Whether you're a university instructor or student, practice is essential for developing into a strong presenter. However, you can also improve by watching others present and taking note of what impresses you and what turns you off.
Here are 52 presentation skills tips that I've collected from both sides of the podium to help you and your English language students give better presentations.
Pre-talk Preparation Tips
- Observe other presenters. Use mannerisms and slide designs that you like. Avoid doing things you don’t like.
- The most successful presentations have a goal and a theme.
- Prepare your talk with a target audience in mind.
- Make sure your vocabulary level and speaking speed matches that audience.
- Establish a halfway point for your talk so you can check how you are managing your time.
- Be prepared to shorten your talk due to circumstances beyond your control.
- Finishing early is better than finishing late. Don’t hold the audience hostage.
- Prezi is awesome, once. Do you need to use tricks to keep the audience’s attention?
- Demo high-stakes presentation in low-stakes environments.
- Arrive early to familiarize yourself with the venue and equipment and greet early arriving audience members.
- Tell the audience if you want them to hold their questions until the end or mute their phones.
- Make sure your speaking volume and font sizes are suitable for audience members in the back of the room.
- Control your breathing and try to slow down your speaking speed at the start of your talk.
- Give a complete introduction (greeting, introduce yourself, announce your topic, and hook the audience).
- You should hook the audience at the beginning. Give them a selfish reason to listen.
- Don’t predict or draw attention to your mistakes.
- You can choose to enjoy public speaking or dread it (like riding a roller coaster).
- Your confidence level rises when you have something valuable to give the audience.
- The audience wants you to succeed. What are you afraid of?
- Find friendly faces in the audience.
- Have a copy of your materials online and on a USB in addition to printed copies.
- Don’t let your handheld microphone drop or turn away from a podium microphone.
- Don’t trust technology. Test the tech but have a Plan B.
- Buy your own PPT remote control.
- Know what the F5 key does.
[Like this? Check out: How to Teach Job Interview Skills: An ESL/EFL Lesson Plan]
Delivering Your Presentation
- Watch the audience watching you. Make sure they understand you and respond to their non-verbal cues.
- Rotate your eye contact around different areas of the audience and try to build a connection with as many of the attendees as possible.
- Try not to turn your back to the audience.
- Energy/enthusiasm can compensate for dry content.
- Use your nervous energy to increase your enthusiasm.
- Pause confidently Utilize “thoughtful pauses”.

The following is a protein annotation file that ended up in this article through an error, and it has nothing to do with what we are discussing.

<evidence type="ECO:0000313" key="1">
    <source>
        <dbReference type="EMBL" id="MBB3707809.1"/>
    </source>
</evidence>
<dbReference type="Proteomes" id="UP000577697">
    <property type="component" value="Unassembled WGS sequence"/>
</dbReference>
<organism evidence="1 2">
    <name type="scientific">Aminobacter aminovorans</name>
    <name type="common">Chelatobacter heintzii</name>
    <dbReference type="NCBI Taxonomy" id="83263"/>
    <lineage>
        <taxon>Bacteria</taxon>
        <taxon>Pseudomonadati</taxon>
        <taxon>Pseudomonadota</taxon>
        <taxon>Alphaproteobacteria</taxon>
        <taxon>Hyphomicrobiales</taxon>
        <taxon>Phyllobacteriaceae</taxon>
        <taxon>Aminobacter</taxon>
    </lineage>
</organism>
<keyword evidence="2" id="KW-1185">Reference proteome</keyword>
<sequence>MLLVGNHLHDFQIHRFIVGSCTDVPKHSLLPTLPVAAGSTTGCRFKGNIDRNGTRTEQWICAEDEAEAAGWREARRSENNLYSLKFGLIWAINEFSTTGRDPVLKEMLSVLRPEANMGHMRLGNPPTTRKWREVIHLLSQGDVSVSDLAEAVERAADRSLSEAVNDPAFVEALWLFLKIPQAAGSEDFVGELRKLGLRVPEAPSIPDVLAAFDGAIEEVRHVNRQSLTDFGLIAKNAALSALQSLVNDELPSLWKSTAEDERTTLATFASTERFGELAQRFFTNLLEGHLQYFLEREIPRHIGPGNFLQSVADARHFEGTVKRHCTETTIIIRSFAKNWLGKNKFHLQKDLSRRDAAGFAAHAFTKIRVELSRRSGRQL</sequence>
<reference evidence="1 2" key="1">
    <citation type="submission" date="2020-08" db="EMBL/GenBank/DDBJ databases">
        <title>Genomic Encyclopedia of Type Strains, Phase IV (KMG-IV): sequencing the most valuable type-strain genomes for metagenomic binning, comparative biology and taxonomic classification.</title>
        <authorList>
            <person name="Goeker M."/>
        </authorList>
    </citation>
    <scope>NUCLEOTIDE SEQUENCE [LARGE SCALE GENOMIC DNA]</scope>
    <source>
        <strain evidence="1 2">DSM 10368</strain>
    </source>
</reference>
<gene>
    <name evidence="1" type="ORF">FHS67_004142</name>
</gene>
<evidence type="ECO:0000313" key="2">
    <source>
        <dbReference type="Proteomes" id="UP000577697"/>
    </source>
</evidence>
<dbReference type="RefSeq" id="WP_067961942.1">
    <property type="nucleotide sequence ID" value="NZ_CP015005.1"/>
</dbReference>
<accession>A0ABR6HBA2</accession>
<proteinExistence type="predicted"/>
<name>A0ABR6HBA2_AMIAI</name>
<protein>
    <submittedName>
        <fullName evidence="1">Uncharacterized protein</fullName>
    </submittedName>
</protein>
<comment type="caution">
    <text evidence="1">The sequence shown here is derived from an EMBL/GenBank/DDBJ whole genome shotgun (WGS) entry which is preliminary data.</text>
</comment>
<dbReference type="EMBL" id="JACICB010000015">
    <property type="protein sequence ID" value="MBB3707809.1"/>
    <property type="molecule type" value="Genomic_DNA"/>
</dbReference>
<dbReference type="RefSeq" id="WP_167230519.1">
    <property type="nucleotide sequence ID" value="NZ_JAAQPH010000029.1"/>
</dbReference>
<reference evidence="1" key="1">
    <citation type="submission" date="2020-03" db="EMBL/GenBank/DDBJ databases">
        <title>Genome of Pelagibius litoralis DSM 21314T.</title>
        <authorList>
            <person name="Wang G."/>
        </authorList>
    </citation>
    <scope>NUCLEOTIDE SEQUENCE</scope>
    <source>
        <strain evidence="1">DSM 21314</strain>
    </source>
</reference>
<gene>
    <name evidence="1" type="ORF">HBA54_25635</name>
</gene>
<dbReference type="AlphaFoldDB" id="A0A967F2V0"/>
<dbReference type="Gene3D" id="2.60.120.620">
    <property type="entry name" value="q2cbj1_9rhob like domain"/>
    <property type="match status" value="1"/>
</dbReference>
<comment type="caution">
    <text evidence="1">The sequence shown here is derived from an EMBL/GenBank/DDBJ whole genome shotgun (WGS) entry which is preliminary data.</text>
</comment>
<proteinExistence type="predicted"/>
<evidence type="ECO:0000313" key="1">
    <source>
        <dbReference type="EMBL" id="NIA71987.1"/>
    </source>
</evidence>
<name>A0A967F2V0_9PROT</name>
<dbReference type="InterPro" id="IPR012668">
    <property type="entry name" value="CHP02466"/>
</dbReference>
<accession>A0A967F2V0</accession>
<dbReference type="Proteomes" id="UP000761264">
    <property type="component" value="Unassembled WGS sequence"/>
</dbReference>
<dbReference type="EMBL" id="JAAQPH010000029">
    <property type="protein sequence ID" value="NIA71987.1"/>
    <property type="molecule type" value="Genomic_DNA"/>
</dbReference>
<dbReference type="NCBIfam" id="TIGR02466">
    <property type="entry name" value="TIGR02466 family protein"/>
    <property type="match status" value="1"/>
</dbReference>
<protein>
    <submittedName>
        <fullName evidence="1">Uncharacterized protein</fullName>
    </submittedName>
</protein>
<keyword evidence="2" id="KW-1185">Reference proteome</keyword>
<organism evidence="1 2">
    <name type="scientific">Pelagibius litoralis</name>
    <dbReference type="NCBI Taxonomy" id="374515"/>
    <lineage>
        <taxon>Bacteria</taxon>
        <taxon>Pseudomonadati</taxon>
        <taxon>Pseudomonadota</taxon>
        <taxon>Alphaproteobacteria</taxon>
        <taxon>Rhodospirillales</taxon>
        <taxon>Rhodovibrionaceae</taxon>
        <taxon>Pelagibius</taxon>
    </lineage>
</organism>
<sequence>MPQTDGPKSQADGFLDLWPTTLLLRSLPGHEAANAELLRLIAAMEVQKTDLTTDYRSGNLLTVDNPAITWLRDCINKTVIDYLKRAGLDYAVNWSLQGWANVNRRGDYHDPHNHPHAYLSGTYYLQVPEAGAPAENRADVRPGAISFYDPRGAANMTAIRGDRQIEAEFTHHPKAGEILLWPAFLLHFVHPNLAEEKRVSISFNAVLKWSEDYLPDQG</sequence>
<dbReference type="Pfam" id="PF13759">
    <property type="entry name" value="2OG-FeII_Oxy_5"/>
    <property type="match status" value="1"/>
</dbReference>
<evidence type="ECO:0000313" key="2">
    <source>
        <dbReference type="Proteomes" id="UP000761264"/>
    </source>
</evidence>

- Always move with a purpose. Don’t let your movements distract the audience.
- Don’t stand in the projector light.
- Stay flexible. No one knows what you are planning to say.
Improving Your Presentation Content
- Make sure your cover slide includes your presentation title, your name, and your affiliation. Your job title can also be added if it improves your credibility.
- Slides show and the presenter tells. Utilize your visuals effectively.
- Let your slides guide you through the organization of your content so you can focus on telling your story.
- Use clear signposts. Let the audience know when you are moving to a new section.
- Animate busy slides. The visuals should match your story as you are telling it.
- Slides are free. You don’t have to put too much info on one slide.
- Having too many words on a slide leads to reading the slide.
- One typo can ruin your credibility.
- Avoid writing text over photos/colorful backgrounds.
- Don’t play music or videos and try to talk over them.
- Don’t skip slides, even if you are running low on time. Summarize their key points briefly.
- Handouts are not the same as slides. Handouts should be text-heavy, slides text-light.
- Finish strong with takeaways from your talk and an action step.
- Your final slide should let the audience know how to contact you.
- Keep backup data for Q&A on slides after your contact slide.
- If you don’t have the data requested during Q&A, offer to send the person who asked an email after the presentation.
- Offer to stay after the talk and chat with audience members who have very specific or personal issues to discuss. Don’t waste the general audience’s time.
- Watch out for “hijackers” and audience members seeking the spotlight.
About the Author: Tim Thompson taught at three universities over fifteen years before founding Archer English Consulting in February 2016. He provides communications training and editing services for universities, research institutes, and government agencies around Korea and speaks at professional development events around the world. Read his blog to learn more about his projects. This article was also published here.